This week I traveled to Berkeley, CA to attend 2 classes taught by Passive House Academy who are based in Ireland. Tomas O’Leary (who is a hoot and a half!) covered PHPP basics and his brilliant partner Bob Ryan taught us how to use THERM and the new PSI calculator he wrote to work with THERM results. Both guys are great instructors and if you have an opportunity to take a class from them I highly recommend it!
One thing that both classes stressed, even though they were on totally different topics, was that you should get familiar with your software. Change things to see what happens, become aware of what to expect so that you are equipped to “spot the mistakes” when you are checking your work. Sometimes a decimal point gets slipped a spot or a material gets selected when in fact you wanted the one below it on the list. Other times it is just good to know what happens if you turn the building around, or change the material from one thing to another.
With that in mind this week I did just that with THERM. I know I promised a comparison of a good window and a worse one, but I left my request for the necessary details too late to get a THERM model done for a good window, so I will bring that to you later. In the meantime I took a sliding aluminum window frame that the fine folks at LBNL modeled and ran it through a few different scenarios. The original model has all aluminum for the frame so when I changed materials I kept with that theme and changed the aluminum to some materials that were better and one that was a good deal worse.
First, let’s look at the all aluminum frame. You can see the standard section on the left and the colorful infrared model on the right. The colors represent changes in temperature and I have added a thermometer so you can see what the range is. Additionally, for each iteration I chose the same point to model. I chose the tip of an inside track because that was the coldest spot on the aluminum frame. You will see how each material affects that same point. Normally windows don’t float in air, they are installed in a wall system, but I wanted to just show how one simple change would affect a result and not get too deep in the wall systems, over insulating frames, or how deep within an assembly the frame should be placed so I ran the calculations just on the window.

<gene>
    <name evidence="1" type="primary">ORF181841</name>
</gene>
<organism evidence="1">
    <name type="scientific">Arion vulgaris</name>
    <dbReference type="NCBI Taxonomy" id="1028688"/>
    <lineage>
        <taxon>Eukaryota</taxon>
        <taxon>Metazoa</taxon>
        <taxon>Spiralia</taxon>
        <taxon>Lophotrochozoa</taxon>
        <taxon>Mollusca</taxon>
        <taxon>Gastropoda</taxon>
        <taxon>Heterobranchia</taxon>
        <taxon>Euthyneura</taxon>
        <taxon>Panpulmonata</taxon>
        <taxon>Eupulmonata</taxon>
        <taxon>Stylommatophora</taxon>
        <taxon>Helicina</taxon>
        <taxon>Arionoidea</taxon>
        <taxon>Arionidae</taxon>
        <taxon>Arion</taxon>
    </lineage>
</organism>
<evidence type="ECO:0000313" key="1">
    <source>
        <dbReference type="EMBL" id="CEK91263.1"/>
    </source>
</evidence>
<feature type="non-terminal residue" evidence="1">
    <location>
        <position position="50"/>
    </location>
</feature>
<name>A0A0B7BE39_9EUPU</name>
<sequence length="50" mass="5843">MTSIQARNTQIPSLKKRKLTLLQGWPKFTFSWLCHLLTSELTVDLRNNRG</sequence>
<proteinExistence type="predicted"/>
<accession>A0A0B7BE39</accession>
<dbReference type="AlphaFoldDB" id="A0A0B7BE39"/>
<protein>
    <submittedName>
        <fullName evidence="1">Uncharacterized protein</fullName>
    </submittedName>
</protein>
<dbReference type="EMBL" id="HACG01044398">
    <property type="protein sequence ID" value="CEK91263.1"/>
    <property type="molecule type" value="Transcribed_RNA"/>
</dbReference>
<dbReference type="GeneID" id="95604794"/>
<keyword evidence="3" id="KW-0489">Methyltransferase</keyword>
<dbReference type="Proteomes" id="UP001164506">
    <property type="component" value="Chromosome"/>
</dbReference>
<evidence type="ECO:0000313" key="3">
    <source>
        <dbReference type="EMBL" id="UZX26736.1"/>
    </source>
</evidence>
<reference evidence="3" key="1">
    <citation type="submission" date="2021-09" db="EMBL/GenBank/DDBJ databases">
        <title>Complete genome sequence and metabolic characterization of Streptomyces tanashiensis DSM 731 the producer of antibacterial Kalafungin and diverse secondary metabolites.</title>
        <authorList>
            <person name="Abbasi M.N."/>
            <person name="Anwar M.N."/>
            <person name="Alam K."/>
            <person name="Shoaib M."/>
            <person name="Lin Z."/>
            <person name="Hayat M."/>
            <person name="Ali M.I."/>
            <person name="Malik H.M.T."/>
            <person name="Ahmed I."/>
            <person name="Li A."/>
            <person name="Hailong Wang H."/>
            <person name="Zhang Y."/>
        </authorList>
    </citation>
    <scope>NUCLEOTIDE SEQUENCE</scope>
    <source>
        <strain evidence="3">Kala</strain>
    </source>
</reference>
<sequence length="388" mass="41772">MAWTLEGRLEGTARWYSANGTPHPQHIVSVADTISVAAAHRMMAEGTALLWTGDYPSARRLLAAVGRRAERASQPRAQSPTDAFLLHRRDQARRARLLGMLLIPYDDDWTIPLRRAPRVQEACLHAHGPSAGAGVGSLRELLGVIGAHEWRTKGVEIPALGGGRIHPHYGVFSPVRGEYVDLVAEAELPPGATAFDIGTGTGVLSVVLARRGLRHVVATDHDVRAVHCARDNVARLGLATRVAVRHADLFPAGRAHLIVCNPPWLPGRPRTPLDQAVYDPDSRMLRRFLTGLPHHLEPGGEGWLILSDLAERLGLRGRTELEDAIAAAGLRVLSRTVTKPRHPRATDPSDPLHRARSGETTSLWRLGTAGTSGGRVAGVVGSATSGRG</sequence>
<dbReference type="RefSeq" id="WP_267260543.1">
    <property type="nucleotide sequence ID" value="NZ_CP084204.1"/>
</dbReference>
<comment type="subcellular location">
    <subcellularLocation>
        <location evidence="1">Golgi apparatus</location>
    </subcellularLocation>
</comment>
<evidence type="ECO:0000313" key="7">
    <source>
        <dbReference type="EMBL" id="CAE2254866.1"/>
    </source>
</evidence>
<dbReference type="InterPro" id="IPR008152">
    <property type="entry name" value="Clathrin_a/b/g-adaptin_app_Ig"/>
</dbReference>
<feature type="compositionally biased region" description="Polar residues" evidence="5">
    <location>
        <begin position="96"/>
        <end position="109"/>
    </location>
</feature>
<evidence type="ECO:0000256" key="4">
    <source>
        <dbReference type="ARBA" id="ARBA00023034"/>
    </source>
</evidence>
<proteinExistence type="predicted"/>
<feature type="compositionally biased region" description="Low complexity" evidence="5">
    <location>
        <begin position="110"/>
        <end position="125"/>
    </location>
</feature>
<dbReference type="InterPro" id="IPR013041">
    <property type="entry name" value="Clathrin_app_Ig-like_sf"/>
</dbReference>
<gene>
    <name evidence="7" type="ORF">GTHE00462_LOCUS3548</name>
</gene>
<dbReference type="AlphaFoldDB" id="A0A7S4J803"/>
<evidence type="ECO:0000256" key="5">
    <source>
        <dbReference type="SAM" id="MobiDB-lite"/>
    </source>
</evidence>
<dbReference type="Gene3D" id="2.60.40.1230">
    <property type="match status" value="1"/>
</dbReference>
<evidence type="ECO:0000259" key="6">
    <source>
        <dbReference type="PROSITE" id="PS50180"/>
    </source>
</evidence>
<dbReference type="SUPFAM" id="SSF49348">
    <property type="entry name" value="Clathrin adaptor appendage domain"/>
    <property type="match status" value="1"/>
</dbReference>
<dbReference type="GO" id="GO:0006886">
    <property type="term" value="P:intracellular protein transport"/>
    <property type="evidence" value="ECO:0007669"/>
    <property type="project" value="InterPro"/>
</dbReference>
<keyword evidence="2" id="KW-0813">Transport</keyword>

Now let’s look at another typical window option – Vinyl. While the actual frame configuration and dimensions may change in real life, this scenario shows just what swapping out a different material can do for you - in this case a tremendous change in temperature at our coldest spot - an almost 30 degree difference (real world values will vary dependent upon design).
Then I decided to look at something really insulating, but not something you would see as a window frame material – XPS. Obviously I am in uncharted waters here, but the idea is to see not only what the software does, but what I can expect if I chose the wrong material. I would think that XPS is far more insulating than Vinyl and perhaps I will get a tremendous difference. I was surprised that it wasn’t significantly better than just a few degrees.
Finally I thought I would try steel. With aluminum and steel both being metals, I thought they might be fairly close to the same functional insulating level for the same configuration and thickness of material. I was right! So I now know that if I am swapping metals the results should change, but maybe not significantly so I need to be careful when selecting materials that I choose the one I intend to. I can expect the same with insulating materials. But if I accidently substitute an insulating material for a conductive one, I should be able to see the difference more readily and know there is a problem.
Now as I said, you wouldn’t use the same design for all these different materials but it was a good exercise to become more familiar with the software and to test what I thought would be right with what actually was. It’s good to know how good your guesser is and it’s fun to put in some off the wall choices just to see what happens.
The good window manufacturers have tried changing materials and shapes around too so they could see what happens – but with optimization in mind. They have figured out the optimal combination of materials, gasses, glasses, voids, and shapes of the different components so that your Passive House consultant can choose a window that will work with your building design in your location.